You can’t do all the work in a startup yourself. In fact, it is impossible, and you absolutely have to scale. However, it is not all about people and employees, despite what common sense (or your gut) may tell you as a founder of a fresh company.
As a founder of his own company, and having worked with hundreds of startup organizations, Managing Director of Crescent Financial Partners, Russell Armstrong, has a few wise words for aspiring entrepreneurs.
I sat down with Russell to get his feedback on the best ways to build your business, organization, or brand in a way that is both smart and scalable.
talkTECH Communications: How important is human capital, and how much focus should be on the people in a startup organization?
Russell Armstrong: For a bootstrapped startup, it’s often challenging to find people who are willing to put in the hard work with little return. With current technology available, additional employees may actually be more of a hassle than simply holding on to your core team of co-founders and tackling problems yourself. But good people, and by good I mean effective, are hard to find…so if you find one, hang on tight and make them part of the startup process.
talkTECH Communications: Are tools are imperative for the scaling process?
Russell Armstrong: Build tools and products to do the work for you. Every single product in the world is a type of scale. Google and Facebook are incredibly automated, without which they would have employees in the hundreds of thousands. Consider the following quote from Yishan Wong, who worked with Facebook when it had <10M users:
“Today, a mere decade after the first dot-com boom, the web division of the New York Times uses more advanced technology and gets more done with fewer people than many of the original titans of Web 1.0. If your technology company today is a leader in anything, it is because it was likely started with the latest in tool technology. You will not retain this position without a culture that values an ongoing first-class investment in your internal tools, because if you don’t, not only will your competitors who do pass you by, so will the entire market.”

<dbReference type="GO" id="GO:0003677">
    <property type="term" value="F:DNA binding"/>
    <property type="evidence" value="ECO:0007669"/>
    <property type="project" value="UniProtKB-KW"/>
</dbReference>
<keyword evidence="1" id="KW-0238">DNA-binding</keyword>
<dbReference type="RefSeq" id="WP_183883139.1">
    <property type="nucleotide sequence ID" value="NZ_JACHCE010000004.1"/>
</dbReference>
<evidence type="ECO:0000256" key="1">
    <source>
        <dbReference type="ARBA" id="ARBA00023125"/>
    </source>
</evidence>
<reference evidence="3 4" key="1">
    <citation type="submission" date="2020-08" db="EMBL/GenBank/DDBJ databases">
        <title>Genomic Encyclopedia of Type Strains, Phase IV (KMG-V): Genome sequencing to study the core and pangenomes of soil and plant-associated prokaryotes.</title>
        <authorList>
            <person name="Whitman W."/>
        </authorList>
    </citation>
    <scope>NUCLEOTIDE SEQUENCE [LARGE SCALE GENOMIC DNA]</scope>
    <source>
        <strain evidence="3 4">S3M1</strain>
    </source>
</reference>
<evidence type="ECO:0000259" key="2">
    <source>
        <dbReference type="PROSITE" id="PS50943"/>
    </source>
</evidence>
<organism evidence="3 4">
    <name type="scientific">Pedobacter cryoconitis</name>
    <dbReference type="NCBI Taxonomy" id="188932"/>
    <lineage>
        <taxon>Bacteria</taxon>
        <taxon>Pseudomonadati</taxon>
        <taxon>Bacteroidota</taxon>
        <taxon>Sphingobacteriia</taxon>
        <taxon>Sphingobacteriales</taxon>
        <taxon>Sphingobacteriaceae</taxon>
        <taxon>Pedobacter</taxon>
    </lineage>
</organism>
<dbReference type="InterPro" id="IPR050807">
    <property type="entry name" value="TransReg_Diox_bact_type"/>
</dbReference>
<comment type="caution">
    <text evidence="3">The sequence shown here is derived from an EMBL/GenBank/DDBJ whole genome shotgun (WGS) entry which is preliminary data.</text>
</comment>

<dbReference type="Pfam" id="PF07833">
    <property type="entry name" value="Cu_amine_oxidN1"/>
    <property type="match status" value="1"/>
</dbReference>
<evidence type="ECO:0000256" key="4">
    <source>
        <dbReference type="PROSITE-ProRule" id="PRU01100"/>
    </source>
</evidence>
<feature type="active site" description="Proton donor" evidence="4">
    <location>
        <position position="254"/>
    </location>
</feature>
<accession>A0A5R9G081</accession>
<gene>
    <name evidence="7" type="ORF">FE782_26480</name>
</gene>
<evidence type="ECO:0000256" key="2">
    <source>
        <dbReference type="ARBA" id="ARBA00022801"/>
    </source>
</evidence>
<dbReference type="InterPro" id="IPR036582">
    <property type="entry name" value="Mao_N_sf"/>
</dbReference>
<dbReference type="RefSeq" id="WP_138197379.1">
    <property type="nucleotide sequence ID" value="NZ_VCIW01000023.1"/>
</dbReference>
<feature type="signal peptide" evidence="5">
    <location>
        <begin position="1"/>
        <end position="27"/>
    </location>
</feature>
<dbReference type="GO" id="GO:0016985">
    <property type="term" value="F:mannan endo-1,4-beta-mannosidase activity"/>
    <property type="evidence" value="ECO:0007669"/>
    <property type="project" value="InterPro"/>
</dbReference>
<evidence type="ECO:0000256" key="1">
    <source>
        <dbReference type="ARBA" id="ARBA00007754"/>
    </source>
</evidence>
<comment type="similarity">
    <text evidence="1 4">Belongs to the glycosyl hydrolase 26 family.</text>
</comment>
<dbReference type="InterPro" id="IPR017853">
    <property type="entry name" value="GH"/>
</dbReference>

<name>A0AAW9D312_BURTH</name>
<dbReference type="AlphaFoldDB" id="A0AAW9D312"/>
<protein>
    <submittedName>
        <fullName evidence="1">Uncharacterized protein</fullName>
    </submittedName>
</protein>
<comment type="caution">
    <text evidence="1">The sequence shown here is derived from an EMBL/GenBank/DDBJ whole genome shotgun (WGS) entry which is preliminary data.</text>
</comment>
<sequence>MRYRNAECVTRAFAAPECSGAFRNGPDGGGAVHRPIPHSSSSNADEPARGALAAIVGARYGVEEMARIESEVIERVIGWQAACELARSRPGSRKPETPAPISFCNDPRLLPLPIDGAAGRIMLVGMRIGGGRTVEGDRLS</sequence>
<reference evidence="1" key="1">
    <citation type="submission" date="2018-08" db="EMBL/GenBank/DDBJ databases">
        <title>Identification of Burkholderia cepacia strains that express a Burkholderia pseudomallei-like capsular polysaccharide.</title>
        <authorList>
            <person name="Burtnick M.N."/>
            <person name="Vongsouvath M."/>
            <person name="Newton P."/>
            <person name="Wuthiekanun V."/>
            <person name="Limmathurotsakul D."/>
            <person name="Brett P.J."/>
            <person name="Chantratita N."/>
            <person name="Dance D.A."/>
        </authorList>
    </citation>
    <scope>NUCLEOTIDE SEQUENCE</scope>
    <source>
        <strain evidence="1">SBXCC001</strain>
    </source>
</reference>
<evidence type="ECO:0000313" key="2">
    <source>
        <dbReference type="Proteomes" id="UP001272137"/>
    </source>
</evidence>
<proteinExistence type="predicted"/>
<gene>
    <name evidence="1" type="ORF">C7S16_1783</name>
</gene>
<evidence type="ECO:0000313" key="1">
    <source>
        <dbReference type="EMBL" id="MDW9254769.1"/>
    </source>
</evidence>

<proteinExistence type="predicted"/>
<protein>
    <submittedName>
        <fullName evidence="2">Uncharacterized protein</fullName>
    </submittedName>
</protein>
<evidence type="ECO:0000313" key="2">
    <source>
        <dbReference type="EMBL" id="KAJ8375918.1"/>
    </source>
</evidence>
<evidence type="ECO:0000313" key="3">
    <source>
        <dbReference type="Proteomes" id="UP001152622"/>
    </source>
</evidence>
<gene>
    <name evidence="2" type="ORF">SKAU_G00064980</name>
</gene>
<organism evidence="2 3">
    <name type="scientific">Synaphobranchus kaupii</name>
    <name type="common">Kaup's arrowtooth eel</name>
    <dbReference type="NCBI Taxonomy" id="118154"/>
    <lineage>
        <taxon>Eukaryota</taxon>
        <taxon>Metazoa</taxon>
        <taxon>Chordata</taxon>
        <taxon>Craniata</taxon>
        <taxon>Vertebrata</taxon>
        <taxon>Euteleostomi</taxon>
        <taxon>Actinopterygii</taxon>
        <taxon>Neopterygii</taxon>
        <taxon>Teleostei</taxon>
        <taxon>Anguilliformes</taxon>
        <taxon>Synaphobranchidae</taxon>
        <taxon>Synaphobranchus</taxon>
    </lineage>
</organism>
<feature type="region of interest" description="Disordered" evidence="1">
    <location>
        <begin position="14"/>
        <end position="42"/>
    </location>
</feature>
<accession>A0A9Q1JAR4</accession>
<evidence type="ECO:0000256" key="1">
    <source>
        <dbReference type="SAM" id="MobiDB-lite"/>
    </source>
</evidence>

talkTECH Communications: With capital being so tight, what are your recommendations for startups looking for a little seed funding?
Russell Armstrong: One of the reasons I founded Crescent Financial Partners was because as an investment professional I see many entrepreneurs who don’t understand the investor-mindset. My recommendation is to make sure you have a solid business plan and funding documents that support your market position – and the passion and drive that it takes to see something through. Investors invest in good ideas that they believe will be profitable, but they also invest in the people behind the vision.
talkTECH Communications: Any organizations, besides Crescent Financial Partners of course, that would be helpful to an entrepreneur?
Russell Armstrong: Organizations such as TechStars (http://www.techstars.org/) specialize in mentoring young startups until they are prepared for venture capital.
talkTECH Communications: Can you say a little bit about social media and building community?
Russell Armstrong: Ahh, social media…can’t live with it, can’t live without it.
talkTECH Communications: Ok, so more specifically…how important is this in today’s landscape of crowd-sourcing and real-time everything.
Russell Armstrong: The ideas around building community aren’t exactly recent, although it might seem that way due to the rapid expanding influence of social media. Communities have been banding together for a long time to form countries, topple dictators, save the environment and so on. You absolutely must be a relevant part of this conversation, if anyone is going to care about you.
talkTECH Communications: So I assume this means you are a Tweeter?
Russell Armstrong: I can’t imagine anyone caring enough about my routine that I spend time providing people with daily or even hourly updates. I’ll leave the tweeting to my lovely wife, Mrs. Taylor Armstrong.
talkTECH Communications: Ah, nothing like some good old fashioned brand reputation management!
Russell Armstrong: Exactly.